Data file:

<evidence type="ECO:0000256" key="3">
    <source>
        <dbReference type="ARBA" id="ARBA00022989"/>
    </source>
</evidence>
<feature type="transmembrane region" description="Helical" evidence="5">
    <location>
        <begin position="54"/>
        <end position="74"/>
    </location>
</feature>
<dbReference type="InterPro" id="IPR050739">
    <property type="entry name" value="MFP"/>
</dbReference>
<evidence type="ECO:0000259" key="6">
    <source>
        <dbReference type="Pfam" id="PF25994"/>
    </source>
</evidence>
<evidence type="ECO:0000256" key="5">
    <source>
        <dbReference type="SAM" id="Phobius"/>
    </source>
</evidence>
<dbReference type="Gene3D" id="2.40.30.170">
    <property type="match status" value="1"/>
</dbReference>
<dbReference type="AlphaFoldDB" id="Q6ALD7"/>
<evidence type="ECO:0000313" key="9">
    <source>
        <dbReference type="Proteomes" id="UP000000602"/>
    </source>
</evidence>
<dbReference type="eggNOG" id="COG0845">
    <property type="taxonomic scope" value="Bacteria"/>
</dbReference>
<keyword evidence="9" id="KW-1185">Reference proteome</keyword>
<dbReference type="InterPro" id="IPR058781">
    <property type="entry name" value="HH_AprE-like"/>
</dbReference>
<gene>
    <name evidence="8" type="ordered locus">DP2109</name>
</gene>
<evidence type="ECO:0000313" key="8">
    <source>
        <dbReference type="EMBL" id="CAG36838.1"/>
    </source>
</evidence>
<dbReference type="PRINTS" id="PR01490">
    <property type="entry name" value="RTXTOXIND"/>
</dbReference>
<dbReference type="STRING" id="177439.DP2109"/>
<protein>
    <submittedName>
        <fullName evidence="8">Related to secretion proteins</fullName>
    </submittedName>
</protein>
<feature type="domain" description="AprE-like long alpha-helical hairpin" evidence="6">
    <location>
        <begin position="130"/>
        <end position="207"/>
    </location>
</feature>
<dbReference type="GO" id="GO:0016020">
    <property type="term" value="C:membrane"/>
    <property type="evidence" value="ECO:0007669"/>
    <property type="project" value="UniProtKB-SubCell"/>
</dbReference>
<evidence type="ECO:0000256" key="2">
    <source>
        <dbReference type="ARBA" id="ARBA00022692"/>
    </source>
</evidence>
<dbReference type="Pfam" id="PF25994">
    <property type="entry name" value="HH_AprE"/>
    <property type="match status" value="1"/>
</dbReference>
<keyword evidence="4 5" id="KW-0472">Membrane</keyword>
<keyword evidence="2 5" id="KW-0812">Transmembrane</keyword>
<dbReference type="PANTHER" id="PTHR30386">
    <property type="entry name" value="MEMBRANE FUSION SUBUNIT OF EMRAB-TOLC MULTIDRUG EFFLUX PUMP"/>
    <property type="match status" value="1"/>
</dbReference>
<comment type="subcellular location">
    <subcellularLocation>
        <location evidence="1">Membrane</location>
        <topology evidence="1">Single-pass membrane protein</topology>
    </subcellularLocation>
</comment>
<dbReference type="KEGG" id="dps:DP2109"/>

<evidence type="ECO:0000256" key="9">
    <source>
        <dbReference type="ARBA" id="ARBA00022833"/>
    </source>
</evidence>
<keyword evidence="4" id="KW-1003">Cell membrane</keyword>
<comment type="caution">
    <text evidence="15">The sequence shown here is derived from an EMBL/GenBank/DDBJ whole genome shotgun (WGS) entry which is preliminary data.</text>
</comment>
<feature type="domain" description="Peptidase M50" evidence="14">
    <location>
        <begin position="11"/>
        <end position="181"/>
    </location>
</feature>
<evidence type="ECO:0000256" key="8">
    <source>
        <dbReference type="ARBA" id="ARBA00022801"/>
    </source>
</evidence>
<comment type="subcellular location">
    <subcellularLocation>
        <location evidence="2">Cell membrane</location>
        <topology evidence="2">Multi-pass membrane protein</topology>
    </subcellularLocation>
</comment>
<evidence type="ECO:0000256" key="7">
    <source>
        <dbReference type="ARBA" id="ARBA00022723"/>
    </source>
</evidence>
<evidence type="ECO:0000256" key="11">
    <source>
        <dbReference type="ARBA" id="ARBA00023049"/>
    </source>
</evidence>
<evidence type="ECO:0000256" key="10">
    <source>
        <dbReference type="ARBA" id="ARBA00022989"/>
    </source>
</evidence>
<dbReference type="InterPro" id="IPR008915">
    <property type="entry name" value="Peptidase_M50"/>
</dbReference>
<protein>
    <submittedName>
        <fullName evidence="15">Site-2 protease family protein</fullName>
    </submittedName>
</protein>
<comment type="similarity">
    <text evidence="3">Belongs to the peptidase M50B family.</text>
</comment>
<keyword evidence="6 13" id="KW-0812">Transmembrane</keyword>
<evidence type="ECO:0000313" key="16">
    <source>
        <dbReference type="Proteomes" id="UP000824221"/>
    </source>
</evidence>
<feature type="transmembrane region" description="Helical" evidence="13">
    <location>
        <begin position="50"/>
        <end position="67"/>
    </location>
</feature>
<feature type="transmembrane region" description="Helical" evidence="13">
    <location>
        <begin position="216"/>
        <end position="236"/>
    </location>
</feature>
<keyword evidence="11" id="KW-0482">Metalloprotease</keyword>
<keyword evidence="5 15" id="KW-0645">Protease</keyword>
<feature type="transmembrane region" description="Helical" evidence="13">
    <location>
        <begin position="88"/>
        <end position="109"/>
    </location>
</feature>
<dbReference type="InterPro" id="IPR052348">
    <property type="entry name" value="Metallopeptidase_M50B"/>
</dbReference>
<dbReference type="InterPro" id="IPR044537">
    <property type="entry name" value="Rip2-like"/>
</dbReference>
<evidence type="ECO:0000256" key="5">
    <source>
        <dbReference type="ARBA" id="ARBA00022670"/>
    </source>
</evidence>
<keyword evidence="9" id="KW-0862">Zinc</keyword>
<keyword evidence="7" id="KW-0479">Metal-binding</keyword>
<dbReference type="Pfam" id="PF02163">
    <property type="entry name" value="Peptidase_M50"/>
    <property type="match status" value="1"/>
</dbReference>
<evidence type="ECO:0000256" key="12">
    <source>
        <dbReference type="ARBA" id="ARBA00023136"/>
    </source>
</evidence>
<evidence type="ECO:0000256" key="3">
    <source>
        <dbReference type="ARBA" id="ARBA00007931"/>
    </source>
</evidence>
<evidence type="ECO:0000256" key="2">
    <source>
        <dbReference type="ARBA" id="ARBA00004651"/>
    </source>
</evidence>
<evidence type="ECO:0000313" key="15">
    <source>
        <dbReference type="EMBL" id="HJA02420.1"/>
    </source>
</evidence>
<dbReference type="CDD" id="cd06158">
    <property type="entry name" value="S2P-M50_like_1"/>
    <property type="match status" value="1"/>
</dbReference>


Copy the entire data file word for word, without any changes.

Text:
<evidence type="ECO:0000256" key="3">
    <source>
        <dbReference type="ARBA" id="ARBA00022989"/>
    </source>
</evidence>
<feature type="transmembrane region" description="Helical" evidence="5">
    <location>
        <begin position="54"/>
        <end position="74"/>
    </location>
</feature>
<dbReference type="InterPro" id="IPR050739">
    <property type="entry name" value="MFP"/>
</dbReference>
<evidence type="ECO:0000259" key="6">
    <source>
        <dbReference type="Pfam" id="PF25994"/>
    </source>
</evidence>
<evidence type="ECO:0000256" key="5">
    <source>
        <dbReference type="SAM" id="Phobius"/>
    </source>
</evidence>
<dbReference type="Gene3D" id="2.40.30.170">
    <property type="match status" value="1"/>
</dbReference>
<dbReference type="AlphaFoldDB" id="Q6ALD7"/>
<evidence type="ECO:0000313" key="9">
    <source>
        <dbReference type="Proteomes" id="UP000000602"/>
    </source>
</evidence>
<dbReference type="eggNOG" id="COG0845">
    <property type="taxonomic scope" value="Bacteria"/>
</dbReference>
<keyword evidence="9" id="KW-1185">Reference proteome</keyword>
<dbReference type="InterPro" id="IPR058781">
    <property type="entry name" value="HH_AprE-like"/>
</dbReference>
<gene>
    <name evidence="8" type="ordered locus">DP2109</name>
</gene>
<evidence type="ECO:0000313" key="8">
    <source>
        <dbReference type="EMBL" id="CAG36838.1"/>
    </source>
</evidence>
<dbReference type="PRINTS" id="PR01490">
    <property type="entry name" value="RTXTOXIND"/>
</dbReference>
<dbReference type="STRING" id="177439.DP2109"/>
<protein>
    <submittedName>
        <fullName evidence="8">Related to secretion proteins</fullName>
    </submittedName>
</protein>
<feature type="domain" description="AprE-like long alpha-helical hairpin" evidence="6">
    <location>
        <begin position="130"/>
        <end position="207"/>
    </location>
</feature>
<dbReference type="GO" id="GO:0016020">
    <property type="term" value="C:membrane"/>
    <property type="evidence" value="ECO:0007669"/>
    <property type="project" value="UniProtKB-SubCell"/>
</dbReference>
<evidence type="ECO:0000256" key="2">
    <source>
        <dbReference type="ARBA" id="ARBA00022692"/>
    </source>
</evidence>
<dbReference type="Pfam" id="PF25994">
    <property type="entry name" value="HH_AprE"/>
    <property type="match status" value="1"/>
</dbReference>
<keyword evidence="4 5" id="KW-0472">Membrane</keyword>
<keyword evidence="2 5" id="KW-0812">Transmembrane</keyword>
<dbReference type="PANTHER" id="PTHR30386">
    <property type="entry name" value="MEMBRANE FUSION SUBUNIT OF EMRAB-TOLC MULTIDRUG EFFLUX PUMP"/>
    <property type="match status" value="1"/>
</dbReference>
<comment type="subcellular location">
    <subcellularLocation>
        <location evidence="1">Membrane</location>
        <topology evidence="1">Single-pass membrane protein</topology>
    </subcellularLocation>
</comment>
<dbReference type="KEGG" id="dps:DP2109"/>

<evidence type="ECO:0000256" key="9">
    <source>
        <dbReference type="ARBA" id="ARBA00022833"/>
    </source>
</evidence>
<keyword evidence="4" id="KW-1003">Cell membrane</keyword>
<comment type="caution">
    <text evidence="15">The sequence shown here is derived from an EMBL/GenBank/DDBJ whole genome shotgun (WGS) entry which is preliminary data.</text>
</comment>
<feature type="domain" description="Peptidase M50" evidence="14">
    <location>
        <begin position="11"/>
        <end position="181"/>
    </location>
</feature>
<evidence type="ECO:0000256" key="8">
    <source>
        <dbReference type="ARBA" id="ARBA00022801"/>
    </source>
</evidence>
<comment type="subcellular location">
    <subcellularLocation>
        <location evidence="2">Cell membrane</location>
        <topology evidence="2">Multi-pass membrane protein</topology>
    </subcellularLocation>
</comment>
<evidence type="ECO:0000256" key="7">
    <source>
        <dbReference type="ARBA" id="ARBA00022723"/>
    </source>
</evidence>
<evidence type="ECO:0000256" key="11">
    <source>
        <dbReference type="ARBA" id="ARBA00023049"/>
    </source>
</evidence>
<evidence type="ECO:0000256" key="10">
    <source>
        <dbReference type="ARBA" id="ARBA00022989"/>
    </source>
</evidence>
<dbReference type="InterPro" id="IPR008915">
    <property type="entry name" value="Peptidase_M50"/>
</dbReference>
<protein>
    <submittedName>
        <fullName evidence="15">Site-2 protease family protein</fullName>
    </submittedName>
</protein>
<comment type="similarity">
    <text evidence="3">Belongs to the peptidase M50B family.</text>
</comment>
<keyword evidence="6 13" id="KW-0812">Transmembrane</keyword>
<evidence type="ECO:0000313" key="16">
    <source>
        <dbReference type="Proteomes" id="UP000824221"/>
    </source>
</evidence>
<feature type="transmembrane region" description="Helical" evidence="13">
    <location>
        <begin position="50"/>
        <end position="67"/>
    </location>
</feature>
<feature type="transmembrane region" description="Helical" evidence="13">
    <location>
        <begin position="216"/>
        <end position="236"/>
    </location>
</feature>
<keyword evidence="11" id="KW-0482">Metalloprotease</keyword>
<keyword evidence="5 15" id="KW-0645">Protease</keyword>
<feature type="transmembrane region" description="Helical" evidence="13">
    <location>
        <begin position="88"/>
        <end position="109"/>
    </location>
</feature>
<dbReference type="InterPro" id="IPR052348">
    <property type="entry name" value="Metallopeptidase_M50B"/>
</dbReference>
<dbReference type="InterPro" id="IPR044537">
    <property type="entry name" value="Rip2-like"/>
</dbReference>
<evidence type="ECO:0000256" key="5">
    <source>
        <dbReference type="ARBA" id="ARBA00022670"/>
    </source>
</evidence>
<keyword evidence="9" id="KW-0862">Zinc</keyword>
<keyword evidence="7" id="KW-0479">Metal-binding</keyword>
<dbReference type="Pfam" id="PF02163">
    <property type="entry name" value="Peptidase_M50"/>
    <property type="match status" value="1"/>
</dbReference>
<evidence type="ECO:0000256" key="12">
    <source>
        <dbReference type="ARBA" id="ARBA00023136"/>
    </source>
</evidence>
<evidence type="ECO:0000256" key="3">
    <source>
        <dbReference type="ARBA" id="ARBA00007931"/>
    </source>
</evidence>
<evidence type="ECO:0000256" key="2">
    <source>
        <dbReference type="ARBA" id="ARBA00004651"/>
    </source>
</evidence>
<evidence type="ECO:0000313" key="15">
    <source>
        <dbReference type="EMBL" id="HJA02420.1"/>
    </source>
</evidence>
<dbReference type="CDD" id="cd06158">
    <property type="entry name" value="S2P-M50_like_1"/>
    <property type="match status" value="1"/>
</dbReference>